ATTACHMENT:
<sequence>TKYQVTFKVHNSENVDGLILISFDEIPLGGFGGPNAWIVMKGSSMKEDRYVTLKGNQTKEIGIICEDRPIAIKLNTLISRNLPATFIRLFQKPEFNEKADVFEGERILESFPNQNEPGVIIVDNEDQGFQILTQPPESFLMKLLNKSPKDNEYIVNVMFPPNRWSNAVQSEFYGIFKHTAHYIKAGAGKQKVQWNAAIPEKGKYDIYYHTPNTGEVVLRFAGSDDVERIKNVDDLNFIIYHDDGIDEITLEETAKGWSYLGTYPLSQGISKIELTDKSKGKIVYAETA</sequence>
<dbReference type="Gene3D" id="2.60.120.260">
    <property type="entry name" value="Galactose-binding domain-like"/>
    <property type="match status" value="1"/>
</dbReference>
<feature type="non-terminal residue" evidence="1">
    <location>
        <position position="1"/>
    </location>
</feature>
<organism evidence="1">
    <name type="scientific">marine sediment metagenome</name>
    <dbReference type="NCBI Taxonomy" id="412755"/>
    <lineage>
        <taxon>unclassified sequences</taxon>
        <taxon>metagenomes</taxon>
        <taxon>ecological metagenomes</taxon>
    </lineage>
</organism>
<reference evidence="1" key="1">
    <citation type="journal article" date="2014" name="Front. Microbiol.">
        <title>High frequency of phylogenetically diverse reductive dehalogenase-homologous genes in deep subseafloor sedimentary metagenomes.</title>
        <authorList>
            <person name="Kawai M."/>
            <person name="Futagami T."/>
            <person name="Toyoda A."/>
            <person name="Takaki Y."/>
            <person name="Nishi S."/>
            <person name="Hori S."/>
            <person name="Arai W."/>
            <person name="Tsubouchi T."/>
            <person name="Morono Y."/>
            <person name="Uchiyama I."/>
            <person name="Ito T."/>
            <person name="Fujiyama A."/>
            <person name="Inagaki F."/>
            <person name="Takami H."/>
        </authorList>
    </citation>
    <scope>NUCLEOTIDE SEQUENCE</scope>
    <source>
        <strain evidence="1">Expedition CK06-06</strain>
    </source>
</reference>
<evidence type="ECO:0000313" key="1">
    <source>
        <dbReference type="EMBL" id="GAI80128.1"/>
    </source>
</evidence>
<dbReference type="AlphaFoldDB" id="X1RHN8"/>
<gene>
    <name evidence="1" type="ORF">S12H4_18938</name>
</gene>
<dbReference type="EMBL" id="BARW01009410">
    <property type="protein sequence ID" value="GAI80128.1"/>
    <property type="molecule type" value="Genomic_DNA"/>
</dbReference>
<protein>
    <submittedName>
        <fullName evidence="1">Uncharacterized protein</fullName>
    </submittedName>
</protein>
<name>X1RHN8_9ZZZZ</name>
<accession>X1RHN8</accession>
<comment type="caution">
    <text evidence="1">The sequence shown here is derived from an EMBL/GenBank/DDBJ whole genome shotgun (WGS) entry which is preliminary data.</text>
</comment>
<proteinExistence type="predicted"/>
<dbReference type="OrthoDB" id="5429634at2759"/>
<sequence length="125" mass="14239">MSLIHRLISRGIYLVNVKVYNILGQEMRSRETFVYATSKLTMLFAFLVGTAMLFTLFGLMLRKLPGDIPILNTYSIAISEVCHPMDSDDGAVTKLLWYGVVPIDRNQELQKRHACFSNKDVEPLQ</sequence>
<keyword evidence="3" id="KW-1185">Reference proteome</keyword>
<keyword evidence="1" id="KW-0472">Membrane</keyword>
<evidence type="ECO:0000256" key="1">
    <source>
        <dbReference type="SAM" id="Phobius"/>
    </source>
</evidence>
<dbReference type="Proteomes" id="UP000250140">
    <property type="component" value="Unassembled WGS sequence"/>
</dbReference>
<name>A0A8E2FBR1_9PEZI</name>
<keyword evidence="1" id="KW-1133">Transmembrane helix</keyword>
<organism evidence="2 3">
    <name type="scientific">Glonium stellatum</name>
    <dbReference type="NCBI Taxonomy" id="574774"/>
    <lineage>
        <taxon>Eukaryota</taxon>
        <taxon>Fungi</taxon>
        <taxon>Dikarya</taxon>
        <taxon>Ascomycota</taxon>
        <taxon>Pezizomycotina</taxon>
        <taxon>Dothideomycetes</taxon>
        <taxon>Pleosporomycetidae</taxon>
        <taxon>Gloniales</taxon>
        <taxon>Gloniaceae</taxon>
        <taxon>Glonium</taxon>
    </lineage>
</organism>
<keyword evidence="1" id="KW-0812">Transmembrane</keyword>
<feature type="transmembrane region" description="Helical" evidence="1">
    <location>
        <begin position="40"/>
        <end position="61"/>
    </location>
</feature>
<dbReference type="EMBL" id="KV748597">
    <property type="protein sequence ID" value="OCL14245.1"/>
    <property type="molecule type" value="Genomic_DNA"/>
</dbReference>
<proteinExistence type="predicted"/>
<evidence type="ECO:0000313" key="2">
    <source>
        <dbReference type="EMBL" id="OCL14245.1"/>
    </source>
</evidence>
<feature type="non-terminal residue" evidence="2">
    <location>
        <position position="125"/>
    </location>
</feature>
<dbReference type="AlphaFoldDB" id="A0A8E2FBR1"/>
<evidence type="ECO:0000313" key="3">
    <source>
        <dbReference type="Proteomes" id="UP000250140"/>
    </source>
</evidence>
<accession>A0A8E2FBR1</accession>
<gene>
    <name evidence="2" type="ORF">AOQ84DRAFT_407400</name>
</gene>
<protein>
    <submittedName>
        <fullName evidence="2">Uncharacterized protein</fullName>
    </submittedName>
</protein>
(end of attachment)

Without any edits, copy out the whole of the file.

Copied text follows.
<sequence>TKYQVTFKVHNSENVDGLILISFDEIPLGGFGGPNAWIVMKGSSMKEDRYVTLKGNQTKEIGIICEDRPIAIKLNTLISRNLPATFIRLFQKPEFNEKADVFEGERILESFPNQNEPGVIIVDNEDQGFQILTQPPESFLMKLLNKSPKDNEYIVNVMFPPNRWSNAVQSEFYGIFKHTAHYIKAGAGKQKVQWNAAIPEKGKYDIYYHTPNTGEVVLRFAGSDDVERIKNVDDLNFIIYHDDGIDEITLEETAKGWSYLGTYPLSQGISKIELTDKSKGKIVYAETA</sequence>
<dbReference type="Gene3D" id="2.60.120.260">
    <property type="entry name" value="Galactose-binding domain-like"/>
    <property type="match status" value="1"/>
</dbReference>
<feature type="non-terminal residue" evidence="1">
    <location>
        <position position="1"/>
    </location>
</feature>
<organism evidence="1">
    <name type="scientific">marine sediment metagenome</name>
    <dbReference type="NCBI Taxonomy" id="412755"/>
    <lineage>
        <taxon>unclassified sequences</taxon>
        <taxon>metagenomes</taxon>
        <taxon>ecological metagenomes</taxon>
    </lineage>
</organism>
<reference evidence="1" key="1">
    <citation type="journal article" date="2014" name="Front. Microbiol.">
        <title>High frequency of phylogenetically diverse reductive dehalogenase-homologous genes in deep subseafloor sedimentary metagenomes.</title>
        <authorList>
            <person name="Kawai M."/>
            <person name="Futagami T."/>
            <person name="Toyoda A."/>
            <person name="Takaki Y."/>
            <person name="Nishi S."/>
            <person name="Hori S."/>
            <person name="Arai W."/>
            <person name="Tsubouchi T."/>
            <person name="Morono Y."/>
            <person name="Uchiyama I."/>
            <person name="Ito T."/>
            <person name="Fujiyama A."/>
            <person name="Inagaki F."/>
            <person name="Takami H."/>
        </authorList>
    </citation>
    <scope>NUCLEOTIDE SEQUENCE</scope>
    <source>
        <strain evidence="1">Expedition CK06-06</strain>
    </source>
</reference>
<evidence type="ECO:0000313" key="1">
    <source>
        <dbReference type="EMBL" id="GAI80128.1"/>
    </source>
</evidence>
<dbReference type="AlphaFoldDB" id="X1RHN8"/>
<gene>
    <name evidence="1" type="ORF">S12H4_18938</name>
</gene>
<dbReference type="EMBL" id="BARW01009410">
    <property type="protein sequence ID" value="GAI80128.1"/>
    <property type="molecule type" value="Genomic_DNA"/>
</dbReference>
<protein>
    <submittedName>
        <fullName evidence="1">Uncharacterized protein</fullName>
    </submittedName>
</protein>
<name>X1RHN8_9ZZZZ</name>
<accession>X1RHN8</accession>
<comment type="caution">
    <text evidence="1">The sequence shown here is derived from an EMBL/GenBank/DDBJ whole genome shotgun (WGS) entry which is preliminary data.</text>
</comment>
<proteinExistence type="predicted"/>
<dbReference type="OrthoDB" id="5429634at2759"/>
<sequence length="125" mass="14239">MSLIHRLISRGIYLVNVKVYNILGQEMRSRETFVYATSKLTMLFAFLVGTAMLFTLFGLMLRKLPGDIPILNTYSIAISEVCHPMDSDDGAVTKLLWYGVVPIDRNQELQKRHACFSNKDVEPLQ</sequence>
<keyword evidence="3" id="KW-1185">Reference proteome</keyword>
<keyword evidence="1" id="KW-0472">Membrane</keyword>
<evidence type="ECO:0000256" key="1">
    <source>
        <dbReference type="SAM" id="Phobius"/>
    </source>
</evidence>
<dbReference type="Proteomes" id="UP000250140">
    <property type="component" value="Unassembled WGS sequence"/>
</dbReference>
<name>A0A8E2FBR1_9PEZI</name>
<keyword evidence="1" id="KW-1133">Transmembrane helix</keyword>
<organism evidence="2 3">
    <name type="scientific">Glonium stellatum</name>
    <dbReference type="NCBI Taxonomy" id="574774"/>
    <lineage>
        <taxon>Eukaryota</taxon>
        <taxon>Fungi</taxon>
        <taxon>Dikarya</taxon>
        <taxon>Ascomycota</taxon>
        <taxon>Pezizomycotina</taxon>
        <taxon>Dothideomycetes</taxon>
        <taxon>Pleosporomycetidae</taxon>
        <taxon>Gloniales</taxon>
        <taxon>Gloniaceae</taxon>
        <taxon>Glonium</taxon>
    </lineage>
</organism>
<keyword evidence="1" id="KW-0812">Transmembrane</keyword>
<feature type="transmembrane region" description="Helical" evidence="1">
    <location>
        <begin position="40"/>
        <end position="61"/>
    </location>
</feature>
<dbReference type="EMBL" id="KV748597">
    <property type="protein sequence ID" value="OCL14245.1"/>
    <property type="molecule type" value="Genomic_DNA"/>
</dbReference>
<proteinExistence type="predicted"/>
<evidence type="ECO:0000313" key="2">
    <source>
        <dbReference type="EMBL" id="OCL14245.1"/>
    </source>
</evidence>
<feature type="non-terminal residue" evidence="2">
    <location>
        <position position="125"/>
    </location>
</feature>
<dbReference type="AlphaFoldDB" id="A0A8E2FBR1"/>
<evidence type="ECO:0000313" key="3">
    <source>
        <dbReference type="Proteomes" id="UP000250140"/>
    </source>
</evidence>
<accession>A0A8E2FBR1</accession>
<gene>
    <name evidence="2" type="ORF">AOQ84DRAFT_407400</name>
</gene>
<protein>
    <submittedName>
        <fullName evidence="2">Uncharacterized protein</fullName>
    </submittedName>
</protein>